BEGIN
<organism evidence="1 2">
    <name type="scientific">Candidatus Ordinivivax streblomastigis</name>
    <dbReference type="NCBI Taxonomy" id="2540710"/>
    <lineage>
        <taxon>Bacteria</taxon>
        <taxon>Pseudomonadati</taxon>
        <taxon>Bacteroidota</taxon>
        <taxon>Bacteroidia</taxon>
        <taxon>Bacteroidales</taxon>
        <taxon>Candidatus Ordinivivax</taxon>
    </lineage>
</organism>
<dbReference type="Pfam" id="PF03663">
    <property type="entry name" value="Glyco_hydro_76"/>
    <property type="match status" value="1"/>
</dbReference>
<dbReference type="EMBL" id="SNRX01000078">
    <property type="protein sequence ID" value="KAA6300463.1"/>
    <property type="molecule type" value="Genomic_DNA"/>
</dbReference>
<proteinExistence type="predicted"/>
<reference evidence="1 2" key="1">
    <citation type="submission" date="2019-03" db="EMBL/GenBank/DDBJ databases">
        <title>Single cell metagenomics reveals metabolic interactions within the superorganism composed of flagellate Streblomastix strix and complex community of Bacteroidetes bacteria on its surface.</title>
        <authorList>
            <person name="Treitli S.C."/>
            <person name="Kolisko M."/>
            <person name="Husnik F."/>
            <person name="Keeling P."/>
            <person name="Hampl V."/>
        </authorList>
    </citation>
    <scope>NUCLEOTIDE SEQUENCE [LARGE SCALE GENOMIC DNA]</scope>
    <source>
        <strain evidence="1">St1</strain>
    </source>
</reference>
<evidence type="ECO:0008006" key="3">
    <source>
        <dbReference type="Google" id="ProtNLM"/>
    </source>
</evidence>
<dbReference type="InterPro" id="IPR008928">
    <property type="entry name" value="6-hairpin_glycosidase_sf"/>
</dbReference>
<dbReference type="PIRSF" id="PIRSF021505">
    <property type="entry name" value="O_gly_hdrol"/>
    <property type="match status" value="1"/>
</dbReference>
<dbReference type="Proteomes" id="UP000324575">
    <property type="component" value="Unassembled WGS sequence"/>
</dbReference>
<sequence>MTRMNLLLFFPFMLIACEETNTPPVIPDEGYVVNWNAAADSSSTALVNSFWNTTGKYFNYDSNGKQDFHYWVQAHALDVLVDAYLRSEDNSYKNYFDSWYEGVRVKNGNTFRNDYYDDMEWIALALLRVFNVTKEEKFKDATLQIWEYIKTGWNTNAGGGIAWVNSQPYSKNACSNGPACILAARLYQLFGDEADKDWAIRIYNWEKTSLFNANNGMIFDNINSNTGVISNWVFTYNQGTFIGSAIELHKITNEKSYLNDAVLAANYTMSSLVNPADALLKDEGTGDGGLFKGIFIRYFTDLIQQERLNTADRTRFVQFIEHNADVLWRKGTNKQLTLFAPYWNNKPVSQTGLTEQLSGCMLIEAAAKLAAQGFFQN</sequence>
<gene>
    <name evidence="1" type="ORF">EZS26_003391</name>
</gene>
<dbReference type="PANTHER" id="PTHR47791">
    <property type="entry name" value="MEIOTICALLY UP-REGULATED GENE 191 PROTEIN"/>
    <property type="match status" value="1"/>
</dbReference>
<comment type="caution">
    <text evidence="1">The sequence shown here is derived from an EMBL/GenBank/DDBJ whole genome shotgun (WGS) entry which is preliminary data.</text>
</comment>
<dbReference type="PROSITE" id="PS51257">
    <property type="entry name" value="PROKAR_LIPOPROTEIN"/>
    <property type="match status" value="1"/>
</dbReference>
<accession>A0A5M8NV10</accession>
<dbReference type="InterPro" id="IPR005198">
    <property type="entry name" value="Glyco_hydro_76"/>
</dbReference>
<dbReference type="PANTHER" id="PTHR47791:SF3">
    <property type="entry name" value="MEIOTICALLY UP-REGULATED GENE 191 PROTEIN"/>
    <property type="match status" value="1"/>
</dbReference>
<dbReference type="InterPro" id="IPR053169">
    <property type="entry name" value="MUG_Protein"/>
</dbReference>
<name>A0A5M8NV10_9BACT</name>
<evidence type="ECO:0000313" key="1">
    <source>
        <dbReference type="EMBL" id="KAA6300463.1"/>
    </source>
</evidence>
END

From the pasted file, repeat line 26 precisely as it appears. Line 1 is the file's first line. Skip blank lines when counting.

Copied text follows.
            <person name="Treitli S.C."/>